The Gulf of St. Lawrence on Canada's Eastern seaboard is a wild, unforgiving place, subject to extreme weather and partially covered with sea ice for much of the winter.
It's also a vitally important habitat for a huge variety of marine animals.
At this time of year, it's particularly important for harp seals, who haul out onto the sea ice at the end of every winter to give birth to their pups in one of nature's most remarkable events.
Their mothers stay with the pups for a few short days, feeding them high fat milk, after which the adults head back to sea leaving the pups on the ice. In these 'seal nurseries,' the pups fast for weeks, living off their fat reserves from their mothers' milk, until they are strong enough to survive in open water.
However, the future of these seal populations is threatened. Climate change is reducing the extent to which the winter sea ice forms and the ice is melting ever earlier, meaning mothers have less ice on which to give birth. The helpless pups can die as their icy platform melts away. The past few breeding seasons have been disastrous and seal numbers are declining.
Yet every year, fishermen armed with rifles and spiked clubs head out in boats with the intention of killing up to hundreds of thousands of the seal pups for their fur pelts.
For nearly a decade, Humane Society International's Protect Seals team has travelled out to the ice to document this cold-bloodied killing to bring it to the attention of the rest of the world.
Often faced with intimidation from the sealers and obstructive government officials, our team has witnessed the most appalling cruelty over the years. In spite of claims by sealers that the slaughter is humane, seal pups are often impaled on metal hooks, dragged across the ice and cut open whilst still conscious. Still more take to the water after being shot or clubbed, only to die in the icy sea.
The sealers took to their boats again this March. Although, on average, the seal slaughter provides them with only a tiny fraction of their annual income, they did so with the support and complicity of the Canadian federal government. In fact, Canada's commercial seal slaughter is so unprofitable that the Canadian government actually subsidises the suffering to keep it going in the face of growing international boycotts and condemnation.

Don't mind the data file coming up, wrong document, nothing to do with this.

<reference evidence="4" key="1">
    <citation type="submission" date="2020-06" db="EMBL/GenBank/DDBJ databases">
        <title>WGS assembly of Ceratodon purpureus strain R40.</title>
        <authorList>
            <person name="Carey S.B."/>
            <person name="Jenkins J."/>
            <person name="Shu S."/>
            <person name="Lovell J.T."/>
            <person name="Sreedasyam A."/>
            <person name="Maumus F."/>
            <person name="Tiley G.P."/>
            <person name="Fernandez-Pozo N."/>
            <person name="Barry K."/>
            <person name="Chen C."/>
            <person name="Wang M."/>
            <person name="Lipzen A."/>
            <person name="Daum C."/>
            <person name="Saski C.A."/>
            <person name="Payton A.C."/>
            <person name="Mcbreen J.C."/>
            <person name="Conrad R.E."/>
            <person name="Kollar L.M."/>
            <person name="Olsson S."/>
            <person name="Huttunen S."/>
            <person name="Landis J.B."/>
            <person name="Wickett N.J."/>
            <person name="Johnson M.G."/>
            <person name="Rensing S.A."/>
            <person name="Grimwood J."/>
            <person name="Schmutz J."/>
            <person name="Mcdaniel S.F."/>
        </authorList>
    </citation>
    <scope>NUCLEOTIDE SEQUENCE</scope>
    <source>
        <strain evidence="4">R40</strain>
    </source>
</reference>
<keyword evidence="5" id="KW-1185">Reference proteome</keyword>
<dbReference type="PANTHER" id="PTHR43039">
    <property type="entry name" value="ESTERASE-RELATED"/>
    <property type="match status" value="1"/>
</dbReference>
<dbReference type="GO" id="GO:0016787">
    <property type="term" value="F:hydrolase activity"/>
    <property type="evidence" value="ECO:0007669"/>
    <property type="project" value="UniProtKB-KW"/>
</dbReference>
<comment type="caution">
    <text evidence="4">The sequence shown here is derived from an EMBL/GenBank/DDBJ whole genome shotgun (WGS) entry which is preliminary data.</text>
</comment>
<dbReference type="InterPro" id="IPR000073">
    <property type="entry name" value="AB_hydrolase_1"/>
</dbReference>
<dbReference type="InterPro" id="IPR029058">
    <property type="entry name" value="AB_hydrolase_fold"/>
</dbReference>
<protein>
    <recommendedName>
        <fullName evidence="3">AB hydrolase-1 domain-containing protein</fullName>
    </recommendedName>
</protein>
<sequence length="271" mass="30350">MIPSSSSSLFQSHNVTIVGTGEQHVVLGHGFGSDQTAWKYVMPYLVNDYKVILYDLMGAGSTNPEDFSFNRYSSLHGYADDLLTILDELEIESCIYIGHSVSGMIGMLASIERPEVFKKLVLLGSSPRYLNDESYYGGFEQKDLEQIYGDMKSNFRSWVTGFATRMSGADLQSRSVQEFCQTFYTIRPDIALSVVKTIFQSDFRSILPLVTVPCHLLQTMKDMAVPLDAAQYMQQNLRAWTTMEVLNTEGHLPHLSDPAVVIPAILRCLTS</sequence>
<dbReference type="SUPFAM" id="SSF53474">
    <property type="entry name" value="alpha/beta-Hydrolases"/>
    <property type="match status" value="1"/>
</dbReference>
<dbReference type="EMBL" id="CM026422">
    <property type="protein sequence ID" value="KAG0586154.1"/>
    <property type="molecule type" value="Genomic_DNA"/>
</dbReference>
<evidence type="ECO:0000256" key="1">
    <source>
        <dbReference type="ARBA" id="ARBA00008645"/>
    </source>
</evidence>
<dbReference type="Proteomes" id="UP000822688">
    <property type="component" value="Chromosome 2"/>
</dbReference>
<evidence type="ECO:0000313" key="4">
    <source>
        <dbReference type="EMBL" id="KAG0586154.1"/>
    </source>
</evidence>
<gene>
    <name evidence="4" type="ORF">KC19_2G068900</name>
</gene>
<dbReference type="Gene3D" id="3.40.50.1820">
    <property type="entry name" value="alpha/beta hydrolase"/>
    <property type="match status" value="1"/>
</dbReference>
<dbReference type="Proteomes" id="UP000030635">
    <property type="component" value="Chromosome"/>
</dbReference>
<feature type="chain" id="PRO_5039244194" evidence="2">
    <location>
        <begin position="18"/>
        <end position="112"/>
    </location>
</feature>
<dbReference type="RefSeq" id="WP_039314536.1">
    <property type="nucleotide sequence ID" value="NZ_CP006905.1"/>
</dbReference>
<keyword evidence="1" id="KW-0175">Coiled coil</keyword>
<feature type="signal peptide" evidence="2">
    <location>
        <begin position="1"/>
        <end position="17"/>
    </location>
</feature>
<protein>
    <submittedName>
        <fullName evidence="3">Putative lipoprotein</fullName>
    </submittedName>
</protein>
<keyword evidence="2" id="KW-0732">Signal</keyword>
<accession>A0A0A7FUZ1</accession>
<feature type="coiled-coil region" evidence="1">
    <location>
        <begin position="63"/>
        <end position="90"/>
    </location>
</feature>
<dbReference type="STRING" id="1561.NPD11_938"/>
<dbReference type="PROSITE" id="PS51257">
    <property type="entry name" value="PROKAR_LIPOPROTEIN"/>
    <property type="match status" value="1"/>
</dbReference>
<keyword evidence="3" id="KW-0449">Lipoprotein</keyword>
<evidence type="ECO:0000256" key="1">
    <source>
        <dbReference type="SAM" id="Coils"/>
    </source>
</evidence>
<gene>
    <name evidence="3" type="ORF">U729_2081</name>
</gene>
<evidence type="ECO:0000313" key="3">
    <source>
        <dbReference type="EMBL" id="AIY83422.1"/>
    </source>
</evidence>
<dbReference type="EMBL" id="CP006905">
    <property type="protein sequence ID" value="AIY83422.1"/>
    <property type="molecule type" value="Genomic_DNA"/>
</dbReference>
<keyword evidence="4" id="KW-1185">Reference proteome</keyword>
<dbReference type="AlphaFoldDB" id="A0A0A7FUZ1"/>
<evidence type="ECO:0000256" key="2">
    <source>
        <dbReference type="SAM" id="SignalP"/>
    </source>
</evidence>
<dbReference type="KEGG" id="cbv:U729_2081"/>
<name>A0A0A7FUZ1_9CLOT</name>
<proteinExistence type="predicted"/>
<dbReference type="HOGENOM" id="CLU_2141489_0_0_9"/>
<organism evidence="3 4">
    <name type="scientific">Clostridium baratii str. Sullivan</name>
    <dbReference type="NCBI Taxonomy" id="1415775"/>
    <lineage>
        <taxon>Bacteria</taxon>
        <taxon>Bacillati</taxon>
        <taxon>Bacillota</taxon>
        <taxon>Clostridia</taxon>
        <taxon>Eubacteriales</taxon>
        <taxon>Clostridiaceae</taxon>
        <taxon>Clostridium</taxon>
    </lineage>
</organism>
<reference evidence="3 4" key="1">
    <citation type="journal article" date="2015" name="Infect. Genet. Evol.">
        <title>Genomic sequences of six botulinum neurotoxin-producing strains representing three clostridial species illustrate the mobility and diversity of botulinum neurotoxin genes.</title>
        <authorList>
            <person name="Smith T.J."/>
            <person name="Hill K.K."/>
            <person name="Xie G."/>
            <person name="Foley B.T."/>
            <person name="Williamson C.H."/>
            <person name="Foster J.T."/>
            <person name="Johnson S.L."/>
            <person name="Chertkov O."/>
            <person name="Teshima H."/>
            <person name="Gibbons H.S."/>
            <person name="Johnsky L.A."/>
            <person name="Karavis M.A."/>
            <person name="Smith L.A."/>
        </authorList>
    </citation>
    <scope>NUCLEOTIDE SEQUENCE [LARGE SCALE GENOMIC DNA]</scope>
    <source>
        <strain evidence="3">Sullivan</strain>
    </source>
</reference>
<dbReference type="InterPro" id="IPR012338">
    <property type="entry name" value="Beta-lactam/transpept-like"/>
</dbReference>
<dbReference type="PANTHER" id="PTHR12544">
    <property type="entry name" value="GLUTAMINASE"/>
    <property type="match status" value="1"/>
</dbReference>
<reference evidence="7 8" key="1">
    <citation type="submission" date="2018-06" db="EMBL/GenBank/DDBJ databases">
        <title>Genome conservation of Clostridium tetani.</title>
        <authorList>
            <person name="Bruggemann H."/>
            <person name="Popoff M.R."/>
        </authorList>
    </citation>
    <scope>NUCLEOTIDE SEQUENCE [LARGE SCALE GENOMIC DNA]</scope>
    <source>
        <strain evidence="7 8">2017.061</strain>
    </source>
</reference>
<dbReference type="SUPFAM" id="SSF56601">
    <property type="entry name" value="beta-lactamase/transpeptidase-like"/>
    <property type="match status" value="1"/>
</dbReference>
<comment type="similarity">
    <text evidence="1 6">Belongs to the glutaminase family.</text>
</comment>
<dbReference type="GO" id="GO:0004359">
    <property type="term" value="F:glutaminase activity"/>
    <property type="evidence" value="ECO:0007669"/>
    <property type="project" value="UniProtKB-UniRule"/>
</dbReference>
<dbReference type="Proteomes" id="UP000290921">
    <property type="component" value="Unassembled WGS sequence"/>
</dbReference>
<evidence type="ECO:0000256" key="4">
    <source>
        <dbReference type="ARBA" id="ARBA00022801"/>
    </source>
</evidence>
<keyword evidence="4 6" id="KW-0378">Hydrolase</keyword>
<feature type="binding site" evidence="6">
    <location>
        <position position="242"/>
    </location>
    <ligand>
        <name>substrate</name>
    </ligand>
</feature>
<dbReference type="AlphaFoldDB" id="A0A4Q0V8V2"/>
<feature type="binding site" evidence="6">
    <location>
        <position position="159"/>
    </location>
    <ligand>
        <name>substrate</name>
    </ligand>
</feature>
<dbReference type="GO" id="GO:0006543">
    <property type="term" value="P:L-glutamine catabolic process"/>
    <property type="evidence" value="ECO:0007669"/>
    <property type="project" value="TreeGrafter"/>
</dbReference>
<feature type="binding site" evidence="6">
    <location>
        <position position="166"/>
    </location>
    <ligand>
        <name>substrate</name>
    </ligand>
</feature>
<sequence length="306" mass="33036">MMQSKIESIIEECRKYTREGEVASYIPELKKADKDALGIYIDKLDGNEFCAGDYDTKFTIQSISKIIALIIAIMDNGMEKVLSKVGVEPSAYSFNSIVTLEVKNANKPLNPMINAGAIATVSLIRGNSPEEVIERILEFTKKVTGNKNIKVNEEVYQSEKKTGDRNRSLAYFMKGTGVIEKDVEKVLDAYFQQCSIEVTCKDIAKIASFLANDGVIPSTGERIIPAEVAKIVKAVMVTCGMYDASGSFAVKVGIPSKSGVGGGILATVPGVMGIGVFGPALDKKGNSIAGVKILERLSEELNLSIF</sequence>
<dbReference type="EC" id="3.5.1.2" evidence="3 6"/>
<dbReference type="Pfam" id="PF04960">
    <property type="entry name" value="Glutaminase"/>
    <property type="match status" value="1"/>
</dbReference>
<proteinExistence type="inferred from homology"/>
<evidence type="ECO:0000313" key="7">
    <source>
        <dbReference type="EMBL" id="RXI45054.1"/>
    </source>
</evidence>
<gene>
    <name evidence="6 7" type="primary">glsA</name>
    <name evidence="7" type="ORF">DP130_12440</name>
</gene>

In an incredibly cynical move, the Canadian authorities set a massive 'quota' of 400,000 seal pups who could be slaughtered in 2012, despite warnings from senior Canadian scientists that the quota should be reduced because of the lack of sea ice.
An increasing number of countries around the world are appalled by the cruelty of commercial seal slaughters and the threats they pose to seal populations.
The United States, Mexico, Croatia and the European Union have all prohibited trade in seal products. In 2011, the Russian Federation, Belarus and Kazakhstan announced a ban on the import and export of harp seal skins. Many more nations including Switzerland and Taiwan are moving towards similar legislation.
However, rather than respect this growing international opposition to the killing and recognise that it is time for a 'buy-out' of sealers' licenses, the Canadian authorities continue to support the bloody slaughter. Most Canadians and many sealers support such a buy out. With nations closing their borders to Canada's cruel seal products, Canadian trade delegations, funded by Canadian taxpayers, are seeking new markets in the far East. The Canadian government is even fighting to have the European Union's ban on seal product trade overturned by challenging it through the World Trade Association.
Canada's WTO challenge is one that strikes at the very heart of EU's right to reflect the moral wishes of its own citizens and to restrict trade in products of cruelty. This challenge has angered many on both sides of the Atlantic, and Members of the European Parliament have called for the Free Trade Agreement under negotiation between Canada and the EU, which will be worth billions of dollars, to be put on hold until Canada withdraws its WTO challenge.
Ironically, the cost to the Canadian taxpayer of funding this legal challenge will total many times the value of the sealing industry itself.
Humane Society International and others have long been campaigning for an end to the annual Canadian seal slaughter, and other cruel seal hunts around the world.
A growing number of businesses, restaurants and individuals in North America and Europe have pledged to boycott Canadian seafood products until the harp seal slaughter is ended. This amounts to many millions of dollars worth of trade lost from the Canadian economy each year, yet the Canadian authorities appear to prioritise killing seals over benefiting their own citizens.
The Canadian sealing industry is fast running out of markets for its products and it's high time the Canadian government stopped wasting its taxpayers' money. The government must bring the annual seal slaughter to an end and move forward by developing sustainable alternative livelihoods for the people of Newfoundland and other Atlantic provinces.
Learn more about the cruel Canadian seal slaughter, and learn how you can help protest this pointless slaughter of harp seal pups.